Except, however, for a clause mentioned elsewhere in the rules. Step 3 of the Income Phase, “Sell Valuable Items,” says the following (emphasis mine):
You can attempt to sell items that cost more than 4,000 gp through your city’s markets to bolster your kingdom’s Treasury; these can be items you recover during an adventure or they can be magic items currently held by any of your cities. To sell these items, make an Economy check (DC 20 for minor items, DC 35 for moderate items, and DC 50 for major items). A failed check indicates the item doesn’t sell. Success indicates that the item sells and you can increase your kingdom’s treasury by 2 BP (for minor items), 8 BP (for moderate items), or 15 BP (for major items). You can make one Economy check per city district during each Income phase.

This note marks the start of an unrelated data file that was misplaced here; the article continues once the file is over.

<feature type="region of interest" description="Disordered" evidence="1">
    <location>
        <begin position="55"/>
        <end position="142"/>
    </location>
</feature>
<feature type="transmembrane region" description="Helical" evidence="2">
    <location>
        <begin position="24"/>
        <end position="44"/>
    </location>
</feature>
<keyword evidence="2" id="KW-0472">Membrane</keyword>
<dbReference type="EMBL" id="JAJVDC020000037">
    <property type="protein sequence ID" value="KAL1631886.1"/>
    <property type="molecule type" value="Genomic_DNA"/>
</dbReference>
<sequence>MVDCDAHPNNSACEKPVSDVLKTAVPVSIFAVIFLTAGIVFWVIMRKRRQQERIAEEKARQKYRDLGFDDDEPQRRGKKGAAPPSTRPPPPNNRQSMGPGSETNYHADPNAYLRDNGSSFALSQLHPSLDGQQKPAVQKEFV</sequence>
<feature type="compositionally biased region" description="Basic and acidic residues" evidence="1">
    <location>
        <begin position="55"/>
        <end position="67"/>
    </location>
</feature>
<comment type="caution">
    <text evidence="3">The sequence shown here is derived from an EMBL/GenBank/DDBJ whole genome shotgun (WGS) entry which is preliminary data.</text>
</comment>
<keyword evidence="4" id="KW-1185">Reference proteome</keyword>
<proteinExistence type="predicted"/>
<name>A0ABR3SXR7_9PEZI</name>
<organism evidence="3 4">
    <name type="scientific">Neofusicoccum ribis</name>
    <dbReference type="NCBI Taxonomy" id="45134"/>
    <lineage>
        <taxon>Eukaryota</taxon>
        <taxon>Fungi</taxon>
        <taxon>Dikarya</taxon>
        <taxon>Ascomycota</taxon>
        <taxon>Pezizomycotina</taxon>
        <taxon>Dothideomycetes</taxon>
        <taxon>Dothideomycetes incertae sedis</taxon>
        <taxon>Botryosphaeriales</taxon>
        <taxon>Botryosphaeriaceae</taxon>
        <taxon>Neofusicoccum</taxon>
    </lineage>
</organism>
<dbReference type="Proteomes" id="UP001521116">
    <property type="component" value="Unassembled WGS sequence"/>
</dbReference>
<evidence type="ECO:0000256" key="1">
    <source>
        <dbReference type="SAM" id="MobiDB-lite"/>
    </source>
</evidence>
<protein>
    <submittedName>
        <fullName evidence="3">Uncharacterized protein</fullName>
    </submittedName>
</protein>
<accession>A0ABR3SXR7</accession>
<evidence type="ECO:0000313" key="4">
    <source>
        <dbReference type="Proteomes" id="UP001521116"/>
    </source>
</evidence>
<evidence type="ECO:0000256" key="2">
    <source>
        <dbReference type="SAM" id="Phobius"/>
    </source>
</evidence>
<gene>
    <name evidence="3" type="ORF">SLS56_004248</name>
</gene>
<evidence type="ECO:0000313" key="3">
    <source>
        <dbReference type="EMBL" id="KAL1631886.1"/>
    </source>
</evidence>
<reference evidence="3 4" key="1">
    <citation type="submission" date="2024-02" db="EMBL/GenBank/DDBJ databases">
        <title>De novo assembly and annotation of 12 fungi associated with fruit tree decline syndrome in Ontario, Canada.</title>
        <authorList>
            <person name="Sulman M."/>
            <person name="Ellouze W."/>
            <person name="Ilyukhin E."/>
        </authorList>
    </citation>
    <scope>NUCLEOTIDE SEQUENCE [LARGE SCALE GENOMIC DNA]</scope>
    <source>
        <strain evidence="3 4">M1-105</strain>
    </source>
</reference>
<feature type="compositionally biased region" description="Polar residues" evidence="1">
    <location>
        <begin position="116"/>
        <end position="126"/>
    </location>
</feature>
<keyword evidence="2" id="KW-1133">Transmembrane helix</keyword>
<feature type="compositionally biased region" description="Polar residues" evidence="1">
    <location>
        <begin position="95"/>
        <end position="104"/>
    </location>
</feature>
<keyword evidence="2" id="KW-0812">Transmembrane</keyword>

From what I’ve heard on the Paizo messageboards, the emboldened part of this rule quickly became a problem in many Kingmaker games.
The nature of the problem is self-evident. Once the PCs spend BP to build these shops (the ones that generate a magic item every month), they can then make a check each month to have the shops sell the magic item and reap the BPs that are generated from doing so. And this happens every single month with the PCs not needing to spend any further BPs to keep earning these rewards.
Needless to say, this is a HUGE problem. Yes, there’s often a significant investment cost for the PCs to build shops that generate magic items in the first place (particularly for shops that make medium and major magic items), and yes, they still do need to make a check…but those aren’t really disincentives. Once the PCs have a high enough Economy score (something that’s not at all hard to achieve), and don’t roll a natural 1 on their check, they can pretty well count on free BPs each month. And this is a problem that only snowballs as the PCs build more and more magic item-generating shops…